Grandma’s View: Is “Tummy Time” Still Needed?

mamasWhen this Grandma’s children were babies, we were told to have the babies sleep on their stomachs so that if they vomited in their sleep they would not choke on the vomit. That changed when this Grandma’s grandchildren were babies, when we were told NOT to have babies sleep on their stomachs to prevent sudden infant death syndrome (SIDS). There is even a website to go to for information on this.

Of course, this Grandma was concerned. There was concern that having babies sleep on their backs required them to have “tummy time” when they were awake for muscle development. I researched and purchased the best “Tummy Time” toys recommended as award winners on my favorite website.  After reading the article, “’Tummy Time’ May Not Be Needed,” I went on the website to see about current recommended tummy time toys. There is an award winner for 2013!

Mamas and Papas Large Activity Floor Mat. ( Mamas & Papas $39.99 )
A brightly patterned floor mat that is big enough for twins to share. It’s 55 inches by 33 inches with a reversible waterproof red side that can be used out of doors and has some texture that will keep it from sliding around indoors. The topside is cotton with bold graphic squares, each with a happy pattern. Stripes, dots, and graphics of bird, tree, snail, butterfly with liftable wings, a hidden squeaker in the apple graphic, and more. One square at the far end has a mirror for baby to discover and there are loops for attaching toys. Gold Award 2013

It seems that, in every generation, we are told to do things with our babies, and then we are told not to do things with our babies and vice-versa. That is why this Grandma recommends not giving advice to the mothers of our grandchildren on how it was done then. After all, the one change I love is that a newborn cannot be spoiled by holding. It has given me hours of joy holding all the newborn grandchildren and a love of HGTV at all hours of the day and night.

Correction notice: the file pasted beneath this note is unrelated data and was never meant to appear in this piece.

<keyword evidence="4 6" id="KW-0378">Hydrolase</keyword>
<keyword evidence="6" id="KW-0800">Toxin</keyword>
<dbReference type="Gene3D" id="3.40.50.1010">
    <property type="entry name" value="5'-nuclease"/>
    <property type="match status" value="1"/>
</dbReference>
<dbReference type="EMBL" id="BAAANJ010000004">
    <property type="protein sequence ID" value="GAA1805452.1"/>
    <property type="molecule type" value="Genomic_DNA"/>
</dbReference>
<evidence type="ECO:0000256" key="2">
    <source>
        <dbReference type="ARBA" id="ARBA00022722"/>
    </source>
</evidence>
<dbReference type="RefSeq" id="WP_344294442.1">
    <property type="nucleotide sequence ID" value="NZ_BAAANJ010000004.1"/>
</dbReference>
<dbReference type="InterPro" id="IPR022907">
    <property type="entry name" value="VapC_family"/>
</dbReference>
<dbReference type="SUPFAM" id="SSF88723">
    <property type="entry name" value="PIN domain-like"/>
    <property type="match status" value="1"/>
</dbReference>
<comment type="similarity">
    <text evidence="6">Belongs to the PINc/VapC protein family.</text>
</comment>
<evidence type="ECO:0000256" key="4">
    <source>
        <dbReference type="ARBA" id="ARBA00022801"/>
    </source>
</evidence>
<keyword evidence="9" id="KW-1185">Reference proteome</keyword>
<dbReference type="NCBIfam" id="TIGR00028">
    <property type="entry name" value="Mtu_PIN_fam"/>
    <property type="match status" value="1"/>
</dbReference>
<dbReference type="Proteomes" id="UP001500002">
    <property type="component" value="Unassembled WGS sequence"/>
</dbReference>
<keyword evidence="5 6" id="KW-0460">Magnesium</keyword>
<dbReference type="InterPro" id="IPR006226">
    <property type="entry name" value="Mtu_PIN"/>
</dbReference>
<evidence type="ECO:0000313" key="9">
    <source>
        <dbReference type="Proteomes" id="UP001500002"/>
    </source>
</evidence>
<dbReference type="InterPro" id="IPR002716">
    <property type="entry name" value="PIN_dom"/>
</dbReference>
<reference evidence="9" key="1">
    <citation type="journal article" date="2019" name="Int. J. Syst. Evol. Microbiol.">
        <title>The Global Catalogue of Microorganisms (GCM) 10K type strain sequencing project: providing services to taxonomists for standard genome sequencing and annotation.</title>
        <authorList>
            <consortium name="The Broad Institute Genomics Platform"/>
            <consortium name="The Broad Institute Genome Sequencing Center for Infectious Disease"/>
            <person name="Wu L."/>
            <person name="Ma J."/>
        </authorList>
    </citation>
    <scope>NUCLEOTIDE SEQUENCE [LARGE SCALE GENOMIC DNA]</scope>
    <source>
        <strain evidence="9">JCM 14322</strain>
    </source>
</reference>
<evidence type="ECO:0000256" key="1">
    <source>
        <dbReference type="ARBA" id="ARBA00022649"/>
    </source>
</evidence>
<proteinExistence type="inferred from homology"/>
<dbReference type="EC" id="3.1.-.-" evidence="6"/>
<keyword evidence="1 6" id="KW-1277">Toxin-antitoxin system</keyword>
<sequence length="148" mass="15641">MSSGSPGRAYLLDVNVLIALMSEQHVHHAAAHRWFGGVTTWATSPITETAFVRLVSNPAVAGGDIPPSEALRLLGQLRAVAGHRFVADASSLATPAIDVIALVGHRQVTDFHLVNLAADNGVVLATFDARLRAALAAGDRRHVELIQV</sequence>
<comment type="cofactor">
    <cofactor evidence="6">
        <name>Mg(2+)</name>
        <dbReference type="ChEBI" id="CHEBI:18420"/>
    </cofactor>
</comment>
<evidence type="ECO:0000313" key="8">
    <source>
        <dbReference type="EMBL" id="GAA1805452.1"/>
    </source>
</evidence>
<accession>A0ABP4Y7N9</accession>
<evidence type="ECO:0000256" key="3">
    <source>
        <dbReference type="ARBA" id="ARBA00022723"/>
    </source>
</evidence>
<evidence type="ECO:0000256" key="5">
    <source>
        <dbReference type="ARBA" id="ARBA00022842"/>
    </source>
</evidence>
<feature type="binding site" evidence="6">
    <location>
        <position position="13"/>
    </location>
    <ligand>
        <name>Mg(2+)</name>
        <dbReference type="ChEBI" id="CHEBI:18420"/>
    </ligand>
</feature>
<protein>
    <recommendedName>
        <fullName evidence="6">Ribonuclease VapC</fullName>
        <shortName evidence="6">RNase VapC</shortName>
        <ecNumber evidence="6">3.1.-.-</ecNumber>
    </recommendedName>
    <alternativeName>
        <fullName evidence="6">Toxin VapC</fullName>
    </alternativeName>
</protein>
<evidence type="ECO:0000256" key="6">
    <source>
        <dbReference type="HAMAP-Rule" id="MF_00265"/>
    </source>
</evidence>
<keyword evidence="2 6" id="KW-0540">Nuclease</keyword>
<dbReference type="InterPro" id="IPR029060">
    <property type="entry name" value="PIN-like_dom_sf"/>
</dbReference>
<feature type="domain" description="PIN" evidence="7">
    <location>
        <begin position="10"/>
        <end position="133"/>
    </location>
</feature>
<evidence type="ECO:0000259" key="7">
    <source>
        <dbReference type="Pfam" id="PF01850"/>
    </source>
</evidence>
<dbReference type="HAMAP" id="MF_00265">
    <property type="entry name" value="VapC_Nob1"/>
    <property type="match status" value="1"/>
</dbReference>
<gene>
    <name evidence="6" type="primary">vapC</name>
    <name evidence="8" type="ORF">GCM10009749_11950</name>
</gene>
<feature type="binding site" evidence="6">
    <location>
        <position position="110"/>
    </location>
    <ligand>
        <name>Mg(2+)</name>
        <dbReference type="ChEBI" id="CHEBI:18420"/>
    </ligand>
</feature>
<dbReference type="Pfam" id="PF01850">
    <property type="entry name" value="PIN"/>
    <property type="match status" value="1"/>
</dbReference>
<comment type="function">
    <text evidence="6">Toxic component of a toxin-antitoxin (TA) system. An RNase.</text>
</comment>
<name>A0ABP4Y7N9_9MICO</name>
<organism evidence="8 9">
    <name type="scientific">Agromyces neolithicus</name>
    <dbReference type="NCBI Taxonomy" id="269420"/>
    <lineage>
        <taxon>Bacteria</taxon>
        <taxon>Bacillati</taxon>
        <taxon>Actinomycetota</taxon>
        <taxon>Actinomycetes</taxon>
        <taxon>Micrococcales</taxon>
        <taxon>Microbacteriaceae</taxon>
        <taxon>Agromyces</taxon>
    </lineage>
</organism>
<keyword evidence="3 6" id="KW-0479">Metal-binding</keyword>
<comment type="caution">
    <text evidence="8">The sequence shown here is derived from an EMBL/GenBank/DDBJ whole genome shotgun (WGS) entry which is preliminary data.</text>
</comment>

Published June 6, 2013, at NY Times, the author, Nicholas Bakalar, reminds us:

Putting infants to sleep on their backs, recommended since the early 1990s, has helped reduce the prevalence of sudden infant death syndrome. But because of concerns that the practice might cause delays in motor development – as measured by the age at which babies roll over – parents were encouraged to give their infants “tummy time” when awake to help build upper-body strength.

He now tells us of a new study, published May 2013 in the Journal of Early Human Development, that suggests that tummy time may be irrelevant:

Canadian researchers compared 1,114 infants born from 1990 to 1992, just before the “back to sleep” campaign began, with 351 infants born 20 years later. They found no difference between the two groups in the age at which prone to supine or supine to prone rolling began, or in the order in which those behaviors appeared.

I always wonder why studies give us half information, as this one does:

They were not able to measure the effect of “tummy time,” but they note that it is not known how many parents consistently use the procedure and that, anecdotally, most who do find it difficult to keep their babies on their bellies for any length of time.

Whether tummy time helps or not, said the lead author, Johanna Darrah, a pediatric physical therapist at the University of Alberta, “the back to sleep campaign has not adversely affected motor development. Motor development happens.”

Okay. Now I understand. It comes back to this Grandma’s mantra. Nothing matters. Our precious grandchildren will do everything by the time they walk down the aisle. They will roll over and have motor development by the time they walk down the aisle as well! I must say they will have upper body strength when they walk down the aisle too. But the extent of that will depend on exercise, not as infants, but when they are adults!

However, I say we should still buy tummy time toys for our littlest grandchildren. After all, we need anything we can do to give the parents of our grandchildren a few minutes of free time with infants and anything that could possibly keep infants occupied for a few minutes will bring all.

 

Joy,

Mema

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